The Two-Way ANOVA of the maximum amplitudes revealed a main effect of condition with a greater amplitude in the fronto-central P3 component in the INT than COV condition, F(1, 12) = 7.21, p < 0.025, η2p = 0.38, and a main effect of hemisphere, F(1, 12) = 4.81, p < 0.05, η2p = 0.29. Critically, the effect of the condition varied as a function of the hemisphere, F(1, 12) = 5.00, p < 0.05, η2p = 0.30: The larger amplitude of the fronto-central P3 for the INT condition was observed in the RH, t(12) = 3.33, p < 0.005, d = 0.87, but not in the LH, t < 1 (see Figure 4). Finally, the participants' efficiency to resist (inhibit) the length-equals-number interference, as measured by the difference in RTs between the INT and COV conditions, was correlated with a difference in the amplitude of the fronto-central P3 component between the two conditions in the RH, r(11) = 0.60, p < 0.05, but not the LH, r(11) = −12, p = 0.69. Critically, we found no correlation between the amplitudes of the fronto-central P3 component in the INT condition and the increases in RTs with increasing number of tokens presented in the two rows, r(11) = −0.11, p = 0.72 in the LH and r(11) = −0.10, p = 0.75 in the RH, or between the amplitudes of this component and the increases in RTs with increasing distance between the tokens, r(11) = 0.23, p = 0.45 in the LH and r(11) = 0.32, p = 0.29 in the RH. Thus, the correlation observed between the difference in RTs between the INT and the COV conditions and the amplitude of the fronto-central P3 component is unlikely to be a byproduct of a confound between the variable manipulated (i.e., condition) and the difficulty of the task.

Late positive parietal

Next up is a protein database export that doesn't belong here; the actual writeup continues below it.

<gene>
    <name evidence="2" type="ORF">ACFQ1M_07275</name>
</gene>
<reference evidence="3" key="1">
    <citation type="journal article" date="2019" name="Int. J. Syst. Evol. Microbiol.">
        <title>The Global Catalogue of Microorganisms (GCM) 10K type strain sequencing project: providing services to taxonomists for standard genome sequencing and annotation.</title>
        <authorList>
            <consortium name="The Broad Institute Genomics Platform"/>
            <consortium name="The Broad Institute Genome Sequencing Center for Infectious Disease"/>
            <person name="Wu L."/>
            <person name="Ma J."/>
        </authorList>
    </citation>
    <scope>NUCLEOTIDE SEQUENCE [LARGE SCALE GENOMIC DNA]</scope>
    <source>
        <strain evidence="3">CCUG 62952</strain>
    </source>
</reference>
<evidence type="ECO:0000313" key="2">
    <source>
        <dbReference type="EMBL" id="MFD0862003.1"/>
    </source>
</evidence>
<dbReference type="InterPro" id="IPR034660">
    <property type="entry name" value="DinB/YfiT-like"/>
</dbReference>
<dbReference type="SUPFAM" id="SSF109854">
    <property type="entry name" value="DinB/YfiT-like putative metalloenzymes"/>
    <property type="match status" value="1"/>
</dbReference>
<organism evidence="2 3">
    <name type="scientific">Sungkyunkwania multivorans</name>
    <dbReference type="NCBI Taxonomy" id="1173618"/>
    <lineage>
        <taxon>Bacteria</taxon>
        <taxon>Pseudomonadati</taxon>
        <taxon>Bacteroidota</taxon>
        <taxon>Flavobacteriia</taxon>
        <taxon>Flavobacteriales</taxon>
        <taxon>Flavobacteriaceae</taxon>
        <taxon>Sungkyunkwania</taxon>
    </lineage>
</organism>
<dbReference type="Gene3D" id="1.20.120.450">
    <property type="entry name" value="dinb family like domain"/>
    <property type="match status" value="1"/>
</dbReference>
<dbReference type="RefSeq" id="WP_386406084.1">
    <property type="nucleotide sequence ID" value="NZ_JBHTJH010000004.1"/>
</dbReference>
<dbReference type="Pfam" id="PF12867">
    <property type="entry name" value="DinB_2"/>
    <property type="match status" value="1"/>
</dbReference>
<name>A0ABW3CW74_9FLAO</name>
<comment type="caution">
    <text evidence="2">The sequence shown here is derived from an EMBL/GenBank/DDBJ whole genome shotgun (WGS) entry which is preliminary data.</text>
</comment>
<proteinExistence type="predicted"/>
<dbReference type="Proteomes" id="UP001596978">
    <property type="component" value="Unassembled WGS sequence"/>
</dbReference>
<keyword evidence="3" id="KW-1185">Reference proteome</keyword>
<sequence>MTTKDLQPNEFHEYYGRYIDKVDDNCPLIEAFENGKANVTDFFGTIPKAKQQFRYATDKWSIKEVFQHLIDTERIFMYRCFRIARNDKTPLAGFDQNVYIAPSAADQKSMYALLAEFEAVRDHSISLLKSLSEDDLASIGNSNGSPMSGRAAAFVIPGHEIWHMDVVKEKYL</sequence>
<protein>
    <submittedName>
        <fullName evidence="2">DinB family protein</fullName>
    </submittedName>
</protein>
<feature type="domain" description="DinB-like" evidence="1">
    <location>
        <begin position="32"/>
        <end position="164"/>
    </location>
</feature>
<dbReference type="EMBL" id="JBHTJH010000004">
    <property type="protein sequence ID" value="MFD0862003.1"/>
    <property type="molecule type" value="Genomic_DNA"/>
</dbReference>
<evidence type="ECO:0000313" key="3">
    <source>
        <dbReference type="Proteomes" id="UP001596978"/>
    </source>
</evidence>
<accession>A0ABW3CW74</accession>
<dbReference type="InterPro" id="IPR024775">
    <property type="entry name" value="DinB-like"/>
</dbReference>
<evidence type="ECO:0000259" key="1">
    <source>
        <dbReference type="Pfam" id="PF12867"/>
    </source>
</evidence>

We observed a marginal effect of the hemisphere, F(1, 12) = 4.61, p = 0.053, η2p = 0.28, and condition, F(1, 12) = 3.68, p = 0.08, η2p = 0.24, on the amplitude of the late positive parietal component (see Figure 4). The amplitude of the late positive parietal component averaged over the two conditions tended to be higher in the LH (M = 1.76 ± 2.17 μV) than in the RH (M = 1.31 ± 2 μV). We observed no significant correlation between the slopes of the best-fitting lines in the INT condition of the number-conservation task and amplitude in the INT condition of the late positive parietal component in the LH, r(11) = 0.31, p = 0.30, or RH, r(11) = 0.23, p = 0.43. However, the speed at which the participants mentally shortened the longer row in the INT condition, reflected by the steepness of the slopes of the best-fitting lines, was correlated with the latency of this component in the LH, r(11) = −0.56, p < 0.05, and RH, r(11) = −0.55, p < 0.05, in the INT condition. Finally, to determine whether the correlation between the increases in RTs with increasing distance between the tokens and the latencies of the late positive parietal component could be due to the increasing difficulty to perform the task as the distance increases, we computed the correlation between the increases in RTs with increasing number of tokens presented in the rows and the latencies of the late positive parietal component. Indeed, as the number of tokens increases, the task becomes more difficult but this manipulation has no effect on the mental transformation processes possibly involved in that task. We found no correlation between the steepness of the slopes of the best-fitting lines computed on the number of tokens and the latencies of the late positive parietal component, r(11) = −0.07, p = 0.82 in the LH and r(11) = 0.22, p = 0.47 in the RH, which argues again the fact that difficulty in itself can explain the correlation reported between the latency of the late positive parietal component and the increases in RTs with increasing distances between the tokens.